Cynthia Formelli of the Securities and Exchange Commission talks to Dylan Emery about the changes they are making in order to keep pace with the financial services market
The Securities and Exchange Commission (SEC), the hard-hitting US regulator, has been forced into a series of important changes in response to a rapidly changing financial services market.
Cynthia Formelli, deputy director, division of investment management at the SEC, explains that through changing times, the fundamental approach of the SEC has always been to focus on the consumer.
She says: 'We view the protection of investors as our first and foremost priority. We are here to make sure investments that are offered are accompanied by full and fair disclosure, so it's very much a disclosure regime.
'Of course that is not entirely true ' many of our regulations have an element of paternalism to them to make sure there are some requirements and restrictions to them, but generally it's a disclosure regime.
'And we find ourselves at a crossroads. It's been a very interesting time over the last year. The terrorist attacks in the US was an extraordinary event for the financial markets in the US. We are quite proud of how the markets recovered: there was a seamless reopening of the market; they were only closed for a few days and there was little disruption.'
Formelli attributes the fast recovery time to the systems put in place by both fund management companies and the various services providers they use in the run up to the year 2000. Then there were widespread fears that computer failures could undermine the smooth running of both the companies involved and the markets themselves. As such, a great deal of time and money was spent updating systems and making them more robust. The preparation paid off, even if it was in entirely different and unexpected circumstances.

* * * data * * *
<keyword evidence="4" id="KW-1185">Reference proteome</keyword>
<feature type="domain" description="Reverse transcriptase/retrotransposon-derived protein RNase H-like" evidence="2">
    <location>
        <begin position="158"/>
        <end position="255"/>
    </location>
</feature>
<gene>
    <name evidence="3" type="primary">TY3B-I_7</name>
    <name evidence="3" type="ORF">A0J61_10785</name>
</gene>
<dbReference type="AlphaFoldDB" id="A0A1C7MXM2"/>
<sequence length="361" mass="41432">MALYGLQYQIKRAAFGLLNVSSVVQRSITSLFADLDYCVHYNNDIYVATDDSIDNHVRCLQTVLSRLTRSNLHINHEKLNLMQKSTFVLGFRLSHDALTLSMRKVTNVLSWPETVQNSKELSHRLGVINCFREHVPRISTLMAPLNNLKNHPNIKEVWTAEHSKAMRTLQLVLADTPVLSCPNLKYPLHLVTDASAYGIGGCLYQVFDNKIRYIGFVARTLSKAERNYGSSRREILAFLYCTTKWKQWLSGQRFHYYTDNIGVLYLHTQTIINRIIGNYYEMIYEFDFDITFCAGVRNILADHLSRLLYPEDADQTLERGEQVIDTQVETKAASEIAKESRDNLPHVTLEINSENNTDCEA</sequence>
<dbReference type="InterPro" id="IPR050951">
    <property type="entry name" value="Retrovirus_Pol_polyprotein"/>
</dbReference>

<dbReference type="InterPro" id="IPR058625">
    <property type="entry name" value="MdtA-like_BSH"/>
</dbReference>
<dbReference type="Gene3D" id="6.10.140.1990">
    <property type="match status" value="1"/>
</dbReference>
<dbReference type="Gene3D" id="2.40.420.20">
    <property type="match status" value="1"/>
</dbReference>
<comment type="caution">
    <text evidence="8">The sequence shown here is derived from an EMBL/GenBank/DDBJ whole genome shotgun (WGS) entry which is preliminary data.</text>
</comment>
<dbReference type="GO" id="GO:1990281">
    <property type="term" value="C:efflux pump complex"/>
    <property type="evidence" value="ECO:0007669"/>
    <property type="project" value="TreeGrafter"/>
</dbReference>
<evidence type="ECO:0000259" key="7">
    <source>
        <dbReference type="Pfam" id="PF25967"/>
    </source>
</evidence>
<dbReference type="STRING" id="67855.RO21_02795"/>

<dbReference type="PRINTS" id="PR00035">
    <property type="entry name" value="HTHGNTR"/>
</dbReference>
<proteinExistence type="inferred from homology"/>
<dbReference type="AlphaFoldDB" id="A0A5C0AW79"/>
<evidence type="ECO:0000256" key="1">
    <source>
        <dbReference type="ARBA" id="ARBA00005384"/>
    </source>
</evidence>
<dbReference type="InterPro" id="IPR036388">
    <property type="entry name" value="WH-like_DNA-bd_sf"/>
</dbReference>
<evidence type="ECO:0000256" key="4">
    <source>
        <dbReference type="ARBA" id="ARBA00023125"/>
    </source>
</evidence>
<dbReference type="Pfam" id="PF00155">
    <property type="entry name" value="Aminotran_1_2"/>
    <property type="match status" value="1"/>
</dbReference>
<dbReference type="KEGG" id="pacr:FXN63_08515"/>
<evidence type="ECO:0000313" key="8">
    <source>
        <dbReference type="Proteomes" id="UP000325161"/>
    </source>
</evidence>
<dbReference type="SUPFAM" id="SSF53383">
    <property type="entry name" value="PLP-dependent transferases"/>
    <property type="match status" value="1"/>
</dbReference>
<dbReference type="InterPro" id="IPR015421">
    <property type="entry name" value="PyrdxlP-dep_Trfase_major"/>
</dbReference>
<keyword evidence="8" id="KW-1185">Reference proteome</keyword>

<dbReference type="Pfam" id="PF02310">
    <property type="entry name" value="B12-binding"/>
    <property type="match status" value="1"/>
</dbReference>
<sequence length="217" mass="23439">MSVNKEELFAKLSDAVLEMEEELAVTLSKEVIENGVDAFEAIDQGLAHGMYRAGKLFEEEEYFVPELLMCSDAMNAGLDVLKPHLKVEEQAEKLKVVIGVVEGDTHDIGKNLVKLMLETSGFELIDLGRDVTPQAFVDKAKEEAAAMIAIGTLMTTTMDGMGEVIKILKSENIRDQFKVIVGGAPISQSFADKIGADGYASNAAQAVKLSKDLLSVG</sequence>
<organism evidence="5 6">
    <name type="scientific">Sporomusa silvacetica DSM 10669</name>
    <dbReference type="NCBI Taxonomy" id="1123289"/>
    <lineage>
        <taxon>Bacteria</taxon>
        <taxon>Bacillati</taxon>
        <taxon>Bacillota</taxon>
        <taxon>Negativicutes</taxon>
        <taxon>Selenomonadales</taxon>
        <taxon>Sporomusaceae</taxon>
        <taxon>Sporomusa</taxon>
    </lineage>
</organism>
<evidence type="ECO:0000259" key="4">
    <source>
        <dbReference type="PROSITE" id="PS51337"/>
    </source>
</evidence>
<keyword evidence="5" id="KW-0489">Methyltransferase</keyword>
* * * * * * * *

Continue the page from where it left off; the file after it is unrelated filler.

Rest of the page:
She continues: 'Of course, soon after that, we had the whole Enron debacle, which again tested the securities markets and the regulation of those markets. Accompanied by that are the accounting scandals that threaten to continue to be revealed. I think it's fair to say we've seen some revolutionary times in the industry.
'The chairman of the SEC has said on many occasions we are investigating all our laws, not just in the investment management area but across the board. Nothing is off the table. I think there are some things he wanted to do regardless, given the global nature of the economy and all the technology advances that have sprung up over the years.
'So we are the start of revolution and you will see major changes.'
disclosures and overhauls
One of the proposed changes is to shorten the amount of time a public company has to make disclosures for special events. It used to be five to 15 days. This will be reduced to two.
The accounting industry is also looking at a substantial regulatory overhaul. There is a proposal to set up a new public accounting board to oversee the accounting industry. This body would have the ability to fine and censure accountants and accounting firms. The body would not have subpoena powers at the start, but that is something the SEC is looking at, according to Formelli.
Unsurprisingly, there is quite a heated debate about who gets to sit on the board. The accounting industry very much wants to see accountants on that board but there will be people from the public sector involved as well.
There will also be a look at the time taken to force companies who have strayed to change their ways. At the moment, enforcement is largely retroactive.
'In the past sometimes enforcement has taken years to come about ' long after the wrongful activity had occurred and long after the damage had been done to investors,' says Formelli. 'The real push now is to get these cases brought quickly before the harm is done and before the money is gone.'
Another by-product of the Enron and WorldCom affairs has been to focus a spotlight on corporate governance and the responsibilities of senior management.
There is a proposal to make CEOs and CFOs of public companies certify their publicly disclosed documents including their financial statements to ensure their 'veracity, accuracy and fairness.'
'You can imagine this is quite a big step for a CEO or CFO to do ' to have to put their name to their accounts,' says Formelli. 'But if you're the person responsible for the company you should be able to stand by those documents. There would also be a liability attached to that too, and of course that's the point.